Physicians’ Internet Use Excludes Clinical Applications

Most physicians now go online on a daily basis, and two out of every five doctors work in practices that have Web sites, according to a study by Harris Interactive. But privacy concerns have kept physicians from exploring many clinical uses of the Internet.

The study, “Computing in the Physicians’ Practice,” is based on a survey of 834 physicians conducted between Jan. 3 and Feb. 7, 2001. It found that the proportions of practicing physicians who are online from home, from their personal office areas and their clinical work areas are all increasing. Physicians’ staff is also using the Internet more often for both clinical and administrative work.

More than half (55 percent) of all practicing physicians use email to communicate with professional colleagues, and 34 percent use email to communicate with their support staff. However, only 13 percent of all doctors communicate with any of their patients via email.

Few physicians are sending clinical information about individual patients via email. However, this would rapidly increase if medical records’ privacy were guaranteed. Only 6 percent of physicians regularly use email to send clinical information about individual patients (such as consultations with colleagues or patients, or ordering prescriptions) and are not inhibited about concerns about privacy and security. Eight percent use email to send clinical information but “would do so even more if security and privacy were fully guaranteed.”

Only 14 percent of doctors are using email to send any patient-specific clinical information. Many more (39 percent) do not do so now, but say they would do so “if the security and privacy of emails were guaranteed.” However, even if security and privacy were non-issues, 40 percent of physicians say they would not send clinical information by email.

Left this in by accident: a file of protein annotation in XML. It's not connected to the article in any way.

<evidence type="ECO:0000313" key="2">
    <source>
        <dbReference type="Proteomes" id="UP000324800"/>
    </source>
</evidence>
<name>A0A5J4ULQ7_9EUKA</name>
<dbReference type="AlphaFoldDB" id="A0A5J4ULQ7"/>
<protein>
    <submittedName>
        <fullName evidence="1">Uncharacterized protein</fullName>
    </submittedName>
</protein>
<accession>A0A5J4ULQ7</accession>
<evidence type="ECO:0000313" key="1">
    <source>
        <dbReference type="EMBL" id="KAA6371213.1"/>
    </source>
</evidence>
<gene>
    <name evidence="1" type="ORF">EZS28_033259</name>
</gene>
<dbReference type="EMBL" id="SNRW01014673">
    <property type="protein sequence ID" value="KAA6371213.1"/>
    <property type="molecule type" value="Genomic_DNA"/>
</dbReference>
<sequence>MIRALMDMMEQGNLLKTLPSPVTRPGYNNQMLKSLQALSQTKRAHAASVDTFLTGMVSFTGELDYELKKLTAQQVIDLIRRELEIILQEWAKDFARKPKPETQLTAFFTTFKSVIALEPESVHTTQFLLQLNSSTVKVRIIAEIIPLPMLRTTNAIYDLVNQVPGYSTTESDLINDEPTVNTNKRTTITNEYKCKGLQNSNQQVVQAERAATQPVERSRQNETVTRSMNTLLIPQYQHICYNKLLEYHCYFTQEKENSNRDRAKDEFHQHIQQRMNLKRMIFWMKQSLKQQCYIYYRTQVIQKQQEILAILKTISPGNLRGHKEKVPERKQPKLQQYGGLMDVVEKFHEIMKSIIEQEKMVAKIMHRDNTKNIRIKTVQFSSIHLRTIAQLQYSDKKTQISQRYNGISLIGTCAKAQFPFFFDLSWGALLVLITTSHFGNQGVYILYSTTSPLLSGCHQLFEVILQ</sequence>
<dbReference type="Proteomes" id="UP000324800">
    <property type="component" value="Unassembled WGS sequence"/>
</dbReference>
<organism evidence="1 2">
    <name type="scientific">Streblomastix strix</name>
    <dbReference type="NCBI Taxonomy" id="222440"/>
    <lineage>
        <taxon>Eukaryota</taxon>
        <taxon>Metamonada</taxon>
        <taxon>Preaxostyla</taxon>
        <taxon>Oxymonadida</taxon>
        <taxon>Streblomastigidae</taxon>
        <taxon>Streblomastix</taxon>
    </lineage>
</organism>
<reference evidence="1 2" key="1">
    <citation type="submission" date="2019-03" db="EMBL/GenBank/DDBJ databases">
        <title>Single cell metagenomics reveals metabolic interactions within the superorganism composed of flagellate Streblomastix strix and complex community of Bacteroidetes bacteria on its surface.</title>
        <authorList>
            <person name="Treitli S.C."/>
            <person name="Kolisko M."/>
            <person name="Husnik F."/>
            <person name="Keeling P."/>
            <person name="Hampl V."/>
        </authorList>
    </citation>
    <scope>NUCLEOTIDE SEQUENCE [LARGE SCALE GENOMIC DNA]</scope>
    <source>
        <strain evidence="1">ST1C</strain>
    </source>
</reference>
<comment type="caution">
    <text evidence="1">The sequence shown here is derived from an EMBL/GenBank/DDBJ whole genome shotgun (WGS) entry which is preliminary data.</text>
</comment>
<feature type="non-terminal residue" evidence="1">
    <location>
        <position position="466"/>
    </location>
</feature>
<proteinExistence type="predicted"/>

When compared to the Harris Interactive study done in December 1999, Internet, Web site, and email usage among doctors and their staffs have all increased significantly, but not dramatically.

  • The proportion of all practicing physicians using the Internet has grown in the clinical work area from 34 percent in December 1999 to 40 in 2000); in their personal offices (from 51 percent to 56 percent) and at home (from 83 percent to 87 percent).
  • Only 7 percent of physicians are not online anywhere, compared to 11 percent in 1999.
  • 42 percent of all physicians work in practices with Web sites, up from 29 percent in 1999.
  • More doctors are communicating by email with both professional colleagues, up from 51 percent in 1999 to 55 percent in 2000, and support staff (up from 25 percent to 34 percent).
  • Only 36 percent of physicians are not using email to communicate with staff, colleagues, patients or third party payers, compared to 42 percent in 1999.

Physicians Use of the Internet
1999 2000
Physicians Currently Online
From anywhere 89% 93%
At home 83% 87%
In personal office area 51% 56%
In clinical work area 34% 40%
Physicians’ Staff Currently Online
Other clinical staff in physicians’
clinical work area
38% 46%
Administrative staff in office 50% 62%
Physicians Who Use Internet Daily
As percentage of those online N/A 64%
As percentage of all physicians N/A 59%
Physicians in Practices with Web Sites
As percentage of those online 32% 45%
As percentage of all physicians 29% 42%
Physicians Who Use E-Mail to Communicate
to communicate with:
Support staff 25% 34%
Health plans, IPAs, other payers 8% 9%
Professional colleagues 51% 55%
None of the above 42% 36%
Source: Harris Interactive

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